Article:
The day before yesterday, I was walking in Brussels under a blue sky that made me want to be optimistic for the whole world. I crossed a street of African hairdressers (boys of 12, seated in armchairs too big for them, watching the look of fear and solemnity at the same time, the line that the clippers drew on their necks). I stopped in front of the Dutch fabric stores run by African saleswomen in colorful dresses. Music was coming at high volume from a grocery store where someone was frying donuts. People crowded happily around makeshift counters on the sidewalk. A man, with toasted coffee-colored skin, wore a black suit studded with large golden metal buckles. He seemed to be waiting for something important to happen.
Then I walked along the high facades of bourgeois houses, and I said to myself that Brussels was one of the cities where a former colonial power reveals its heritage and its sins the most. The hotel I had been chosen was a former “meeting house” which displayed its history in small touches (a kindly licentious painting above the elevator, a book of pictures and memories of the staff of the great era placed in each room). In the room opposite mine, a superintendent had died in the middle of a frolic. Downstairs, an illegitimate couple met every day for five years to love each other, argue and drink champagne.
But I wasn’t there just to experience the charm and violence of the Belle Époque behind the falsely austere facades. I was there because two actresses had to play on stage, two days in a row, excerpts from one of my novels. In the theater where the performance would take place, the director, a Belgian in her sixties with a beautiful, wrinkled and insolent face, told me that France was very good at displaying its “positive and humanist values” on the international scene while in reality being a violent state. My patriotic fiber was piqued, like every time I hear criticism of my country abroad. But as I had just written in La Croix a chronicle in revolt against the decision of the French courts on the chlordecone affair, I could only sadly approve. There were also problems because French students, struggling to properly follow their studies in France, arrive in droves at Belgian universities, causing congestion to the detriment of local students.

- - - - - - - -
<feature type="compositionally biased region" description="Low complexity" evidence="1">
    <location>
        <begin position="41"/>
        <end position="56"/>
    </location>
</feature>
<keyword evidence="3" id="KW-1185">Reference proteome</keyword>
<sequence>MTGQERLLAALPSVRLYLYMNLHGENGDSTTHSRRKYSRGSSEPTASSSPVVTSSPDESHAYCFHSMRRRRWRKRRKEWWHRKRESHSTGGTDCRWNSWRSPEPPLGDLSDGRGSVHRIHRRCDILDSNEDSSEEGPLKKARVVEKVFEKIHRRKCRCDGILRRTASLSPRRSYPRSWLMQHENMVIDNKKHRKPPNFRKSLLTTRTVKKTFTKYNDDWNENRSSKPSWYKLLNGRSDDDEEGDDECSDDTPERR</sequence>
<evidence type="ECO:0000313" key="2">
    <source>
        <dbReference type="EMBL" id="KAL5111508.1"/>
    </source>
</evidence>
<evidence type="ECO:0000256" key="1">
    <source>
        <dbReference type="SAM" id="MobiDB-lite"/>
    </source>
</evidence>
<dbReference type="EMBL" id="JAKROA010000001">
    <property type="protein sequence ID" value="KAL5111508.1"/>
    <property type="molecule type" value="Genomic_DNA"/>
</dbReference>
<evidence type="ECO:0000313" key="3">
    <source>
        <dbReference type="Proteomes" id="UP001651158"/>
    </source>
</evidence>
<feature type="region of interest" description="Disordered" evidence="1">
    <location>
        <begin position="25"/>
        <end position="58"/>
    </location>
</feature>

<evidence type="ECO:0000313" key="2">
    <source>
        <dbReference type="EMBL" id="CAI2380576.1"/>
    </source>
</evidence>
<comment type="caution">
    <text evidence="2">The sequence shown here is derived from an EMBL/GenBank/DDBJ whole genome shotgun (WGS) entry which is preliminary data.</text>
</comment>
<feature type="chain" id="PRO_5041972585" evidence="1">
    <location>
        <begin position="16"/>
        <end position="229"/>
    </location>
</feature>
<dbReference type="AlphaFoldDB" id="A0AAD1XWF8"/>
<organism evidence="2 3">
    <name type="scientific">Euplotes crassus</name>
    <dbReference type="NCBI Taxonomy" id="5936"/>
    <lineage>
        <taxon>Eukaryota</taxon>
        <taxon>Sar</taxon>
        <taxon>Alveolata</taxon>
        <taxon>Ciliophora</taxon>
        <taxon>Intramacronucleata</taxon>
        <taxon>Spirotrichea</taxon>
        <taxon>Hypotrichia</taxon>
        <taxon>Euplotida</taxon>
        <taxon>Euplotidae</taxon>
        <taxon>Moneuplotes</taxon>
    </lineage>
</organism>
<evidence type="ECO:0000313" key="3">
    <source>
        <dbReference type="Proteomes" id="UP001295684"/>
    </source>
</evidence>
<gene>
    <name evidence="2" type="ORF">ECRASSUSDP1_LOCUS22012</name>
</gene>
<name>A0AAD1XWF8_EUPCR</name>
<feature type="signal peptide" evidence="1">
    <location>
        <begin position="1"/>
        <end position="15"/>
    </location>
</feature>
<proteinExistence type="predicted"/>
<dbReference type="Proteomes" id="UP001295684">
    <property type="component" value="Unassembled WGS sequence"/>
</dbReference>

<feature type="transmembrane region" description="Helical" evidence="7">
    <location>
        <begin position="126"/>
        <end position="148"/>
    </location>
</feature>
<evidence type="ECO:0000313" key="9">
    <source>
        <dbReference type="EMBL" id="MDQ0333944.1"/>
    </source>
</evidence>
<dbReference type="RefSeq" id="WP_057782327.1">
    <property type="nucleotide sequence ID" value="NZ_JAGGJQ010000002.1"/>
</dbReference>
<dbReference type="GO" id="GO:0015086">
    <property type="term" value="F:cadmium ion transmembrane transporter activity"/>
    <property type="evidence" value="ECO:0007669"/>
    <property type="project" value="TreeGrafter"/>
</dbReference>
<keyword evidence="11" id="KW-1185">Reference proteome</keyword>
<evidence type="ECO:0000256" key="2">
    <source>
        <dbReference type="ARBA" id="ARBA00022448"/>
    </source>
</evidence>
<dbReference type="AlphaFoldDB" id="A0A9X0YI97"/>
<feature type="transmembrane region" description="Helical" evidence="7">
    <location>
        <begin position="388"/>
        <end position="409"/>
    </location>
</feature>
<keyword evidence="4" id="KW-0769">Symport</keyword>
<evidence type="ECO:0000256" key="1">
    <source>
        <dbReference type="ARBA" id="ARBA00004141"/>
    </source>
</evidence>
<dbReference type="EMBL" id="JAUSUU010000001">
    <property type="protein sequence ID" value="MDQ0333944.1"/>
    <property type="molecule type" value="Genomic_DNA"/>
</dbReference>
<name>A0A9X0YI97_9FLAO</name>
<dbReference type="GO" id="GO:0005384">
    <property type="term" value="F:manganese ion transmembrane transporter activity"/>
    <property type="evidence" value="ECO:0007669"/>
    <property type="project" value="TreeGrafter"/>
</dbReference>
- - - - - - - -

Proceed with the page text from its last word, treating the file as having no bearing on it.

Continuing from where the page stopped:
In the theatre, I noticed that the population was much more varied than in the Parisian theatres. A mix of skin colors and hairstyles, young people more or less rebellious and old people still anxious to be up to date. But perhaps this was especially the case in this theater (it is the Varia Theater) and less so in other Brussels theatres. And we were in festival period with big shows in the halls next to the tiny stage where the actresses were going to say my text, and it’s not entirely true that such an atmosphere does not also exist in France ; I experienced it, for example during the Hors Limits festival in Seine-Saint-Denis or the Effractions festival at the Center Pompidou. And I said to myself that the history of Nations always provokes adaptation, resilience and joyful mixing, because peoples are always smarter than their masters.
The two actresses who, with courage, had taken hold of my text as they had done many other texts before mine, asked me enviously about the many cultural support systems that exist in France. And suddenly I was able to be proud of my country again. In Belgium, for example, there is no network of media libraries to effectively irrigate the territory. In Belgium, the libraries are poor and poorly equipped.
The next morning, the sky was leaden, heavy with a fine and persistent rain. The inhabitants of Brussels welcome this weather, usual clothing of the city, with a smiling fatality. During these two days, I had regularly thought of my 95-year-old grandmother, who has lived for seventy-seven years on the Belgian border and who hardly knows Brussels. She too adapted to the story, fleeing her native Germany which had become Nazi to marry a Frenchman with a Belgian father, and settling on the border to trade with the Flemings.
I love these intertwining stories, light and dark. Brussels reminds me of that. My hotel saw its happy hours of gallantry come to an end in the 1980s, with the arrival of AIDS. In the street next door, we find the house where the radiant Audrey Hepburn was born on May 4, 1929.
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